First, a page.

Aim to maintain aggressive COVID-19 testing, bring positivity rate below 5 percent: Government 

The Centre consulted certain domain experts, who held talks with the Delhi government, and a strategy was formed and it was decided that tests have to be increased

Published: 22nd July 2020 12:00 AM  |   Last Updated: 22nd July 2020 12:00 AM   |  A+A-

A health worker arranges samples for COVID-19 rapid antigen testing in New Delhi Saturday July 18 2020. (Photo | PTI)


NEW DELHI: Thirty states and Union Territories have COVID-19 positivity rate lower than that of the national average which stands at 8.07 per cent, the Centre said on Tuesday, emphasising that its ultimate aim was to maintain the aggressive testing and bring down the positivity rate to below 5 per cent.

India's COVID-19 fatality rate has dropped significantly to 2.43 per cent from 3.36 per cent on June 17 due to effective clinical management of coronavirus cases, the health ministry and asserted that the country has handled the pandemic "relatively well".

Nineteen states and UTs are performing more than 140 tests per day per million population as per the World Health Organization (WHO) guidance, Rajesh Bhushan, officer on special duty in the Union health ministry, said at a press briefing here.

"Just doing tests is not enough, they have to be done at a level of 140 tests per day per million so that the rate of positivity reduces and comes down to 10 per cent first and then continue that level of testing so that the rate of positivity further reduces to 5 per cent or lower," he said.

"So that is the ultimate aim, to maintain this level of testing and bring positivity down to 5 per cent eventually or even lower than that," he said.

Thirty states and Union Territories have COVID-19 positivity rate lower than that of the national average which stands at 8.07 per cent, Bhushan said.

States having lower positivity than the national average include Rajasthan (2.46 per cent), Madhya Pradesh (3.9 pc), Assam (4.03 pc), Uttar Pradesh (4.06 pc), Andhra Pradesh (4.16 pc), Haryana (6.47 pc), West Bengal (6.94 pc) Karnataka (7.29 pc).

On some states claiming that there is community transmission happening in their areas, Bhushan said the WHO has not given any standard definition of community transmission.

It permits that its member nations can, based on their own analysis of the situation, assess the spread of the disease and do its reporting which the global body shows on its website, he said.

Broadly, if it is not possible to trace the transmission chain, then it means that there is community transmission, Bhushan said.

"We have been telling that in our country, there are clusters of cases and there are pockets of localised transmission. That is our stand even now," he said.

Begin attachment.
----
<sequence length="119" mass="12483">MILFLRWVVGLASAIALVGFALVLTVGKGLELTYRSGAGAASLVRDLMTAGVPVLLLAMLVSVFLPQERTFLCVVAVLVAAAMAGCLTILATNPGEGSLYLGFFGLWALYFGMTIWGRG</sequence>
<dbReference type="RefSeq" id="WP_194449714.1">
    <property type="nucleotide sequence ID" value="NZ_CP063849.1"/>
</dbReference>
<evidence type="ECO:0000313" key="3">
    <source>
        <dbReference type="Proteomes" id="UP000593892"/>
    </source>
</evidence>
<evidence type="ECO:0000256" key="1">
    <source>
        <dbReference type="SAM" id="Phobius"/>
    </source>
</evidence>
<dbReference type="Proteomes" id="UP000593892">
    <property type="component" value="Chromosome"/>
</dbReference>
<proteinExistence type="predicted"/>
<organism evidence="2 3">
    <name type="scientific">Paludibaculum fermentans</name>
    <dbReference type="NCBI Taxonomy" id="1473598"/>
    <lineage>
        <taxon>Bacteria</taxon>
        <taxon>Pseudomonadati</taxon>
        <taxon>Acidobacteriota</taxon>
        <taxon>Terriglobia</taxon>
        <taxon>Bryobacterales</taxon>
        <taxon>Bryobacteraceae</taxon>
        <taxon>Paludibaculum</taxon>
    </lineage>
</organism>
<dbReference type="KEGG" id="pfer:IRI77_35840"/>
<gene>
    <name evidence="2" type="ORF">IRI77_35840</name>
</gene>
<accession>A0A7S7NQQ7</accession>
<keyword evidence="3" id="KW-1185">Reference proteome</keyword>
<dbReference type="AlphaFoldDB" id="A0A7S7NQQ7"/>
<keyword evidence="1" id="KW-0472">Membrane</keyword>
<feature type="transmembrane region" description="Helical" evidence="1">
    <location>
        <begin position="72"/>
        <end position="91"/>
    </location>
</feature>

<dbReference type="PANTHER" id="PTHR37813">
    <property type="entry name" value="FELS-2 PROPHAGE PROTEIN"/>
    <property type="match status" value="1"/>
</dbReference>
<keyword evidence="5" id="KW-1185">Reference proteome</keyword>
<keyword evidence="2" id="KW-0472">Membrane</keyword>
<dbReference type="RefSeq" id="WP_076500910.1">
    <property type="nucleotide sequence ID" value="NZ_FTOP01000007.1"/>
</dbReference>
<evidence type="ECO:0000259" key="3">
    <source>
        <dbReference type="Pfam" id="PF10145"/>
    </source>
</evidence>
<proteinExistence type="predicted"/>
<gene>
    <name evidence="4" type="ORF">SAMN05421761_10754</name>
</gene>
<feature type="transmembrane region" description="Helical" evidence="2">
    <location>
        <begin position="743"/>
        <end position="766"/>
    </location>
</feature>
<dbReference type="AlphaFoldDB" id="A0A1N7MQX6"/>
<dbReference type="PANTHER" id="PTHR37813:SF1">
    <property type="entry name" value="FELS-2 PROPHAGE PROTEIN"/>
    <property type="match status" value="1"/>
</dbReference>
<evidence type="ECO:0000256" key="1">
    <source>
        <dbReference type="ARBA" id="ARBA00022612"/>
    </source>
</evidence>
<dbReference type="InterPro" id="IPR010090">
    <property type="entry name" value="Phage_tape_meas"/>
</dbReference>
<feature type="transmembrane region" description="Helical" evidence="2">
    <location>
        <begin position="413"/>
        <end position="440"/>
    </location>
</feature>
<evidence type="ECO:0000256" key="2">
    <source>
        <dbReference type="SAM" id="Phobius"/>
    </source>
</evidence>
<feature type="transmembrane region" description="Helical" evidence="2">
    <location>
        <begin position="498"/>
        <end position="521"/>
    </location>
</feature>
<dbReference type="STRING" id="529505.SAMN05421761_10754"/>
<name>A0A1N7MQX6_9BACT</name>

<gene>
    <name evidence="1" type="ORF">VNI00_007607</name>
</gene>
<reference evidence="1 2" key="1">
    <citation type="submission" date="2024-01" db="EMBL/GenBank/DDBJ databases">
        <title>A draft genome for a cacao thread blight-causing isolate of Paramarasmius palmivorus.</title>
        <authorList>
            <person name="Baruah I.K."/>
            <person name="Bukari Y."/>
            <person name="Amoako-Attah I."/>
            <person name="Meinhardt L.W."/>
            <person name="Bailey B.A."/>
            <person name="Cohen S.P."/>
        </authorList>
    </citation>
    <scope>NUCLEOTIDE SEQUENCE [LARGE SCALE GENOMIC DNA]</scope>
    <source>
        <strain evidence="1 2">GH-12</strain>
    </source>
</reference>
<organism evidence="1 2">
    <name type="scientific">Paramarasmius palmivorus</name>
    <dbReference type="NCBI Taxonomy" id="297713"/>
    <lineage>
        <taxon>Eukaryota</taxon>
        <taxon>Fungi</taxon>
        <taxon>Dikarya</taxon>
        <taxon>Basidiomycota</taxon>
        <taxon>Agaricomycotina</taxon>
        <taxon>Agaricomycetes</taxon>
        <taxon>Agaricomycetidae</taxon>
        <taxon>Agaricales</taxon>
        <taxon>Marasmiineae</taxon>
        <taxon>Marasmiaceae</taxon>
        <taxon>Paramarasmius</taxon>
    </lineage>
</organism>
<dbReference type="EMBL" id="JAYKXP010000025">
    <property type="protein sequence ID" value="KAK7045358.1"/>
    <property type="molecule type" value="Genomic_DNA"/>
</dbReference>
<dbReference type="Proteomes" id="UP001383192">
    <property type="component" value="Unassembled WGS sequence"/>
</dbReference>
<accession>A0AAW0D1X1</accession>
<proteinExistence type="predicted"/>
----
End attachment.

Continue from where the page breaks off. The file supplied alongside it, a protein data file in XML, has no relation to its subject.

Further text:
Bhushan, however, asserted that it was not important what kind of transmission was happening, what was important was what action was being taken at the ground level.

"We have repeatedly been telling states to focus on effective containment and surveillance, house-to-house surveys, increasing the testing and timely treatment of positive cases so that we can bring the mortality rate from 2.4 down to 1 per cent," he elaborated.

In India, the COVID-19 deaths per million population stand at 20.4 per million, which is amongst the lowest in the world, Bhushan said.

"There are several countries where deaths per million are 21 times or 33 times higher than in India. The global average stands at 77 deaths per million population," he said.

"So far, the nation has managed COVID-19 relatively well. The Government of India is cooperating with all states and UTs. All decisions are being taken based on science and evidence-based inputs and in consultation with domain knowledge experts," Bhushan said.

On the testing done in Delhi, Bhushan said on an average 9,000-9,500 tests were conducted per day in Delhi in the first week of June and Delhi's positivity rate was 37 per cent then.

At that time, it was said that lakhs of cases would come.

The Centre consulted certain domain experts, who held talks with the Delhi government, and a strategy was formed and it was decided that tests have to be increased, he said.

The strategy which focused on better containment, surveillance, house-to-house searching, increased testing and effective management of positive cases led to the present improved situation in Delhi, he said.

Asked if Delhi had passed the peak going by the serosurvey findings and the current trends in Delhi, Director of the National Centre for Disease Control (NCDC) Dr Sujeet Kumar Singh said that this cannot be said as yet as there is a susceptible population present and virus can infect them.

NITI Aayog member V K Paul said there is a need to remain vigilant so that cases do not rise again.

"Peak is also in our hands and if we have reached at this stage then we should make it even tougher for virus infection to increase," he said.

India will ensure regulatory facilitation and actively consider supplementing resources if needed for expediting the Serum Institute of India's phase 3 trial of a COVID-19 vaccine candidate developed by the Oxford University, Paul said.

He also said that two indigenous vaccines are in Phase I and II of the human trials in the country.

India recorded 37,148 COVID-19 cases in the last 24 hours, pushing its tally to 11,55,191, while the total number of recoveries increased to 7,24,577, according to Union health ministry data issued on 8 am Tuesday.

The death toll due to the disease rose to 28,084 with 587 fatalities reported in a day, the data showed. The recovered cases among COVID-19 patients to 7,24,577, as on date, while there are 4,02,529 active cases and all are under medical supervision.

The recovery rate has further improved to 62.72 per cent, the ministry said.

India Matters


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